Where the dock hits dry ground there is a large section of mangroves along the shore where we saw a number of long-tailed macacques, also known as crab-eating macacques. They were looking for and eating crabs.

This mother crab-eating macacque has a baby and appears to be suckling while she is groomed by another macacque.
We also saw a few birds. My camera and lens were damaged by water in Sumatra and so many of my photos are blurry because I was using manual focus on a camera that was not cooperating (many of the photos were taken using my i-Phone). 
Pacific swallows

Hair-crested drongo
We walked along a board walk where there were several stations with national park personnel giving information on the Komodo dragon and Komodo NP. Before the first station Vincent spotted a huge dragon just off the side of the elevated boardwalk resting.

Eventually the boardwalk led us to a compound with two large circular buildings surrounded by walls. There was a small museum inside one with information about the NP, a small snack station and souvenir venders selling carved wooden Komodo dragons, necklaces and other items. There we met our NP guide. Then I noticed a Komodo dragon in the area outside the gated compound and rushed over to take a photo. 
Victor accompanied us with our NP guide who was carrying a long pointed stick with two prongs at the end to push back any aggressive dragons. There was another large resting dragon outside the gate which didn't move and another one near it that our NP guide was able to get to move.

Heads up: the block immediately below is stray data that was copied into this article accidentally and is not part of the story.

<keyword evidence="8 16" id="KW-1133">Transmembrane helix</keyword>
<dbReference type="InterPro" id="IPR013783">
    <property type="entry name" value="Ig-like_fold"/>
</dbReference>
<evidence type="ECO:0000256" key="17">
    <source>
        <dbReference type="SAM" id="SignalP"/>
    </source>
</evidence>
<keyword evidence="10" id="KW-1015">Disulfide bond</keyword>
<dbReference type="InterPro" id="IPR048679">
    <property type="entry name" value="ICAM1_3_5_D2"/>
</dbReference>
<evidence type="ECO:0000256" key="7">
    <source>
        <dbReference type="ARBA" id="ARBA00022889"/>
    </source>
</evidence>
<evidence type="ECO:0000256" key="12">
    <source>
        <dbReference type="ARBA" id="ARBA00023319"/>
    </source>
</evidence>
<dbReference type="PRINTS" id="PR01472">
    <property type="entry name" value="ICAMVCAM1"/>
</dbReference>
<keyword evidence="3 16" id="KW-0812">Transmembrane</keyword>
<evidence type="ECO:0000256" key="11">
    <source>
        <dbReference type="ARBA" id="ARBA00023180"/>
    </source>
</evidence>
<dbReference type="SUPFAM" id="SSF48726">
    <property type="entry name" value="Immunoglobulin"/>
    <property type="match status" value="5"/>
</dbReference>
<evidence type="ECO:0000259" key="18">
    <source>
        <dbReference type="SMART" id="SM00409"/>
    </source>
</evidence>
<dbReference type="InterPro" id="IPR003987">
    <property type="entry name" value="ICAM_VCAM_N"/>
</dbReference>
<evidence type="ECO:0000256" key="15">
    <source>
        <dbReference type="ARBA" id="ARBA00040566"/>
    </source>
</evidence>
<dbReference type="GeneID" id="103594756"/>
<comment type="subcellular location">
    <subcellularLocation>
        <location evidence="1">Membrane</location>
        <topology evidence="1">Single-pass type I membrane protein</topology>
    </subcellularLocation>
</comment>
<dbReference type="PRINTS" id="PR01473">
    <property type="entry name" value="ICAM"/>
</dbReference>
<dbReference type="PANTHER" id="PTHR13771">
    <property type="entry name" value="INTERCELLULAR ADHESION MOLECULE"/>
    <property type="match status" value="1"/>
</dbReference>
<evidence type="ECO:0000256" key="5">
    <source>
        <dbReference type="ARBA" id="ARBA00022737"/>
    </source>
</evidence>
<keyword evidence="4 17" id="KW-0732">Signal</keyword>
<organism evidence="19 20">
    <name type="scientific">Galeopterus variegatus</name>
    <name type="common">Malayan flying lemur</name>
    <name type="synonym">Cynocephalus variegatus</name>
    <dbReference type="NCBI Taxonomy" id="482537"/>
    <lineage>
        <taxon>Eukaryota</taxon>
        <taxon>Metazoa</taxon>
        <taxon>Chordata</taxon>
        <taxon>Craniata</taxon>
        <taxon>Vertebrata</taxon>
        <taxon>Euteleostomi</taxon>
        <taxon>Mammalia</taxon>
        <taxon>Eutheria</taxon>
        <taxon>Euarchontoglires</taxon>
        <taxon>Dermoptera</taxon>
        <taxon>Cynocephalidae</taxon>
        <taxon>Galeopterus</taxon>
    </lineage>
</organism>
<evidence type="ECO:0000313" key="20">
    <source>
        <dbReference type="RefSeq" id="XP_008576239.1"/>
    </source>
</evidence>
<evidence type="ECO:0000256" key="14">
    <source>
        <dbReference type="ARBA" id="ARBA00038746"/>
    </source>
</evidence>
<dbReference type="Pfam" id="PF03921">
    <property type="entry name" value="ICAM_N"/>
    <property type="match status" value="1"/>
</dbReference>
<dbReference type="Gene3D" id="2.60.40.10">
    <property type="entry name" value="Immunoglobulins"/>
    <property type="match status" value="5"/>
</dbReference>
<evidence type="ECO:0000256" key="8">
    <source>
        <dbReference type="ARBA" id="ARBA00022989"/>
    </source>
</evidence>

We took the Hidden Nirvana trekking path up through the valley and climbed slowly up to the top of a small hill where we got a beautiful view of Loh Buaya Bay and other islands beyond it.

Behind us was the terrain of Rinca.
We started to slowly walk down the hill and Vincent noticed a dragon curled up in the grass off to the side that our NP guide had missed.
We continued down the hill near the compound where we got extensive views of some more dragons. 
Our NP guide was able to distract and wake up the snoozing dragon we'd first seen and got it walking. 

Then it encountered another dragon that had come into the valley and everyone got excited because they thought they were going to fight. However, they just stared at each other for a while and both walked away, one some ways back of the other. Judy and I followed them from behind the barrier, watching them go closer toward the ocean. 

Another dragon came out of the forest and into the yard outside the gated buildings. We went back out into the yard with the NP guide for some more photos. 

The Flores Rusa is a subspecies of the Javan Rusa on Flores and nearby islands. It is one of the dragons' favorite meals. What was amazing is that they were in close proximity to the dragons outside the main buildings. Apparently the dragons, like a large snake, eat and then go long periods of time in between meals. The deer must sense when it is safe to be near them. 

This Flores Rusa was a particularly fine specimen that was in tall grass on our way back out to the dock.  

This was a spectacular visit. We saw a good number of dragons and some of their prey and got quite close to the dragons. This was something I've wanted to do since I was a little boy and it was a dream come true. 

1 comment:

  1. Those deer wandering around were bizarre. But then, I remember how when we were on safari in Africa, a lion could walk through a group of zebra and none of them seemed to care that much. It's just the law of the jungle that some will get eaten, I guess.